Granted, one should only request what they're looking for, but when you're not sure, you might as well just snatch it all than be caught short later.
Wrong. If you're not sure about the column names you are supposed to be getting from a table, you need to look it up and be sure before you "finish" writing the perl script (actually, before you code beyond the line that specifies the text of the query statement). If necessary, use additional queries in the perl script to look up the "meta-data" provided by the database server -- the stuff that describes the user tables -- to figure out column names and data types. (But that should never really be necessary, unless you're actually writing a tool specifically to probe a database schema.)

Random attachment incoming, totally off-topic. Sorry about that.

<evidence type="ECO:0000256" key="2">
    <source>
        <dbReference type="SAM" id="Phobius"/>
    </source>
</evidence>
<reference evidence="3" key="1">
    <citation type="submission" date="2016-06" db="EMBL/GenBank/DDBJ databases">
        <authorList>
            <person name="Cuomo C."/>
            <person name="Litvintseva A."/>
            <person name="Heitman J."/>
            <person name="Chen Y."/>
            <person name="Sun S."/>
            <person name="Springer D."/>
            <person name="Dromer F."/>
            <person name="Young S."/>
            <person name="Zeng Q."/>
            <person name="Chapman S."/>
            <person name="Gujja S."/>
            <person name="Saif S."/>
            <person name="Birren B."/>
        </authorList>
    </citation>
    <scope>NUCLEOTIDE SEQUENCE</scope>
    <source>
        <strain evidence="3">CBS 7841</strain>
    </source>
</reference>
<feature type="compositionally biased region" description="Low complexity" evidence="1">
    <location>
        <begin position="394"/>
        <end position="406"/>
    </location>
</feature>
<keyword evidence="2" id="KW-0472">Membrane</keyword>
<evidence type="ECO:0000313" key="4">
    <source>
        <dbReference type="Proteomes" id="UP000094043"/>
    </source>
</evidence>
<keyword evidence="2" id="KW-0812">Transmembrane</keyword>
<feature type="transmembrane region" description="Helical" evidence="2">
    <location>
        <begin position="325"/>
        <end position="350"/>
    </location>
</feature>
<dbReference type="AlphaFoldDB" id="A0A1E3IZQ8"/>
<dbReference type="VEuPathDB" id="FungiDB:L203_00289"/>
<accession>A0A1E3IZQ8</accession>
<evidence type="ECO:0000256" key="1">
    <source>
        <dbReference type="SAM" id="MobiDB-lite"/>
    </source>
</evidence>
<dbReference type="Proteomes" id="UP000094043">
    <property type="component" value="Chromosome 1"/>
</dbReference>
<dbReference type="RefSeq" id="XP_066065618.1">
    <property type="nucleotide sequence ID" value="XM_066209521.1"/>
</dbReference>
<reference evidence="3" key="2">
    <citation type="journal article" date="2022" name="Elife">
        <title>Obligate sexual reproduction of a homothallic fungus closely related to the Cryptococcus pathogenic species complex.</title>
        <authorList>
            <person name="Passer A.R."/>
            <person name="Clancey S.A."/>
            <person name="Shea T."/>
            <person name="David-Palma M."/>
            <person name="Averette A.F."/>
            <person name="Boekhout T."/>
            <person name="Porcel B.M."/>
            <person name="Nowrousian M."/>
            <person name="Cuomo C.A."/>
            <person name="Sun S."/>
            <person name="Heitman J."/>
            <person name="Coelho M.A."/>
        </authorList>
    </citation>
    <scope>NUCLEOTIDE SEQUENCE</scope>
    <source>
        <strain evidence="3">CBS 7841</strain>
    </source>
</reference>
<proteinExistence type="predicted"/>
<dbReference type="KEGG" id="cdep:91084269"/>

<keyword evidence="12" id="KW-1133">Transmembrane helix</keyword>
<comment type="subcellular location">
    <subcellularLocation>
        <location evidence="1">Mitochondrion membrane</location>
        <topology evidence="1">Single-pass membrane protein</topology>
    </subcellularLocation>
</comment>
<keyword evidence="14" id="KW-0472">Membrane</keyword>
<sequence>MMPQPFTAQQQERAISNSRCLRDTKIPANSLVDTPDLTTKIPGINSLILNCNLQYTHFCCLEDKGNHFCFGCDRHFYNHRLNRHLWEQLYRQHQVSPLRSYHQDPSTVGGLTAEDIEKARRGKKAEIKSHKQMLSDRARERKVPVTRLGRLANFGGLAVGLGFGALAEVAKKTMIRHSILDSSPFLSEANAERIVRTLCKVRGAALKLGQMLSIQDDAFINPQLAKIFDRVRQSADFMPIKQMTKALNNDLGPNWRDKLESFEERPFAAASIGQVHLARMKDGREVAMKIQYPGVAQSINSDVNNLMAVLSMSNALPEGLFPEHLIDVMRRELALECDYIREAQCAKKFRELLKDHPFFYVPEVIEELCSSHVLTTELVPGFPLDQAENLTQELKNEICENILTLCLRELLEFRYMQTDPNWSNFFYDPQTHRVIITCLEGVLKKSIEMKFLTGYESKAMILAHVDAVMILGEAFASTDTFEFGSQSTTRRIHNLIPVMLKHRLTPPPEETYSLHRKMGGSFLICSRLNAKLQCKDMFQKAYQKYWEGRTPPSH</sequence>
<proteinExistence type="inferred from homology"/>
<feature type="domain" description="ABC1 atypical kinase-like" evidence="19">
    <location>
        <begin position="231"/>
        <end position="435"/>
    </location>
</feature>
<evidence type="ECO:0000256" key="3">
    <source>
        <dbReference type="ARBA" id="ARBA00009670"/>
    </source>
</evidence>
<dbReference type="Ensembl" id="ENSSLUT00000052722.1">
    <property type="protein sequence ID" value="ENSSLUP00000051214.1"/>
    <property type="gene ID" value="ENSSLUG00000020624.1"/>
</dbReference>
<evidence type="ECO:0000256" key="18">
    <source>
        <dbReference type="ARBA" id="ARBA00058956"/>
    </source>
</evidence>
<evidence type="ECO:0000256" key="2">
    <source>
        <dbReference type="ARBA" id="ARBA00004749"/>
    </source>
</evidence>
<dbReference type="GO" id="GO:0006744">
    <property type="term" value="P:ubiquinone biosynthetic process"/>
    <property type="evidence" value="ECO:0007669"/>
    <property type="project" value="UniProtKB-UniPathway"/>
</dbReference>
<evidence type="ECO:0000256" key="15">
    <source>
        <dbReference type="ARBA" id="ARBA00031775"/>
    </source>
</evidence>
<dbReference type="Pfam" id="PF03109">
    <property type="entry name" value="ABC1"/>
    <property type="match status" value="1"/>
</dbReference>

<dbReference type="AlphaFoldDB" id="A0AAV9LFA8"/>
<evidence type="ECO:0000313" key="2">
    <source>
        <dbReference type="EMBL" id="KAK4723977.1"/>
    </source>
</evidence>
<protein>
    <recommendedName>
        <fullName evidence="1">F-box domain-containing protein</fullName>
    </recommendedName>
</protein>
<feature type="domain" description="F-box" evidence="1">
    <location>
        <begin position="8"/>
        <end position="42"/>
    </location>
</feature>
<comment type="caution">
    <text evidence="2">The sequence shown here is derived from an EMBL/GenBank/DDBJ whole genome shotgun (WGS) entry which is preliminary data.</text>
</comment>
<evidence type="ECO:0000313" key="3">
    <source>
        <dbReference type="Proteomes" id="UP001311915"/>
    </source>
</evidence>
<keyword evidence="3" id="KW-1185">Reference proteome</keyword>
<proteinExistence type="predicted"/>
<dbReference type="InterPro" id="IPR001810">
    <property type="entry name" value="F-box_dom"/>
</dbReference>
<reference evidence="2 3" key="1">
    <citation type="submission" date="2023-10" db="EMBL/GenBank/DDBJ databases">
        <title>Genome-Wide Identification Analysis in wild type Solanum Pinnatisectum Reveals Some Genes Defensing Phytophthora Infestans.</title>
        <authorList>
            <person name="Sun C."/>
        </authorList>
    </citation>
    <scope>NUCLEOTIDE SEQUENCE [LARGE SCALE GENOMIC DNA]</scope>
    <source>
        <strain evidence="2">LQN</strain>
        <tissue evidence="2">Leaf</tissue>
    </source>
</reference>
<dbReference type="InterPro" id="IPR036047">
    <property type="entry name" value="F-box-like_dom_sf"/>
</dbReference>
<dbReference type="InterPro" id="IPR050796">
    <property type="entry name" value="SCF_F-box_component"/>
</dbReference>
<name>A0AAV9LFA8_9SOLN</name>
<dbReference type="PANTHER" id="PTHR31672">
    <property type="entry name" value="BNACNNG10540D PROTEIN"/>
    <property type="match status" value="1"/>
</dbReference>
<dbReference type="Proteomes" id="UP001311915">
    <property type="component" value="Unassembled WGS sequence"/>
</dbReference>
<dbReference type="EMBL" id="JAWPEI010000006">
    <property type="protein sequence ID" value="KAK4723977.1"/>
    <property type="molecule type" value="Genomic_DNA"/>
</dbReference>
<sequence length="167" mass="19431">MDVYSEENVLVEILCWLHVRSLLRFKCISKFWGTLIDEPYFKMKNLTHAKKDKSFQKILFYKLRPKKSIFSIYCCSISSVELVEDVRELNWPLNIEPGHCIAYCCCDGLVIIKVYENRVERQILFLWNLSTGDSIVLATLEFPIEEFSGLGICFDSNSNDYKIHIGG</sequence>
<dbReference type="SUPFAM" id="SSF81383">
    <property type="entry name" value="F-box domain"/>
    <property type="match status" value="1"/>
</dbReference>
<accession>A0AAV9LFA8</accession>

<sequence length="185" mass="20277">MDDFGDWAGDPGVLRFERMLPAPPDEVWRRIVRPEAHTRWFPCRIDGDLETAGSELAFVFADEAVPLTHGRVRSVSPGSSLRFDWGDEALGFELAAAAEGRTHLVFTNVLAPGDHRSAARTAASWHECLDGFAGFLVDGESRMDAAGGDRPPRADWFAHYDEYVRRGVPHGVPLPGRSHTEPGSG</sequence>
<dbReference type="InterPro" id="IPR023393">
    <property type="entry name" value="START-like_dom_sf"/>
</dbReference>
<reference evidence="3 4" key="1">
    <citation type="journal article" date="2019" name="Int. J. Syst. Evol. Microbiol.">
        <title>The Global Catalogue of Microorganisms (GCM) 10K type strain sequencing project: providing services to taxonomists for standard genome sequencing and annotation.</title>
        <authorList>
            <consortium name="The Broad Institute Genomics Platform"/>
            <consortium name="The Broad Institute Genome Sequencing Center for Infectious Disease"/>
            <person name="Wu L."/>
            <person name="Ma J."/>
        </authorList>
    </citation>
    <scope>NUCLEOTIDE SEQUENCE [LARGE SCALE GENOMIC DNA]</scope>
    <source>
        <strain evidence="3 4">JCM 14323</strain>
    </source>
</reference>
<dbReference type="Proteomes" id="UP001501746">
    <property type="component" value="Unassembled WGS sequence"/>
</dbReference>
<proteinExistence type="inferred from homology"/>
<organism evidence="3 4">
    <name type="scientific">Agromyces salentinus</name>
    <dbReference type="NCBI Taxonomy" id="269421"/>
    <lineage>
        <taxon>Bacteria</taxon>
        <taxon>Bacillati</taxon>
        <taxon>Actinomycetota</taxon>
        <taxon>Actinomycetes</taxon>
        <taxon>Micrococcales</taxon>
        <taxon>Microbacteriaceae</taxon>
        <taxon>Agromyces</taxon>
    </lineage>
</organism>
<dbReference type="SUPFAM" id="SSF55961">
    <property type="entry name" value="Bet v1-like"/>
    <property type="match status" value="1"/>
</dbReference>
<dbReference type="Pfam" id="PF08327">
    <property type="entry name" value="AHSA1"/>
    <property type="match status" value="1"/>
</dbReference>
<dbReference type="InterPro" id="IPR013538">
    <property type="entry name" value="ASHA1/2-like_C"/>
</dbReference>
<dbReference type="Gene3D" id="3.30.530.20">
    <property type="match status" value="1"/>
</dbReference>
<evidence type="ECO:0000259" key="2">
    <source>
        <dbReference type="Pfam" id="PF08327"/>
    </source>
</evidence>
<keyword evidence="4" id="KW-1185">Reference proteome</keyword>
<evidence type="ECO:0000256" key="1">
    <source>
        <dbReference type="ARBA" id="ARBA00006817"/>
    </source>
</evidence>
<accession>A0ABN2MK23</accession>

I have seen a number of my colleagues get burned (and I've been burned after some of them left our shop) because someone added a column to a table, and suddenly their logic for handling the results of "select * ..." was broken in "mysterious, incomprehensible" ways.
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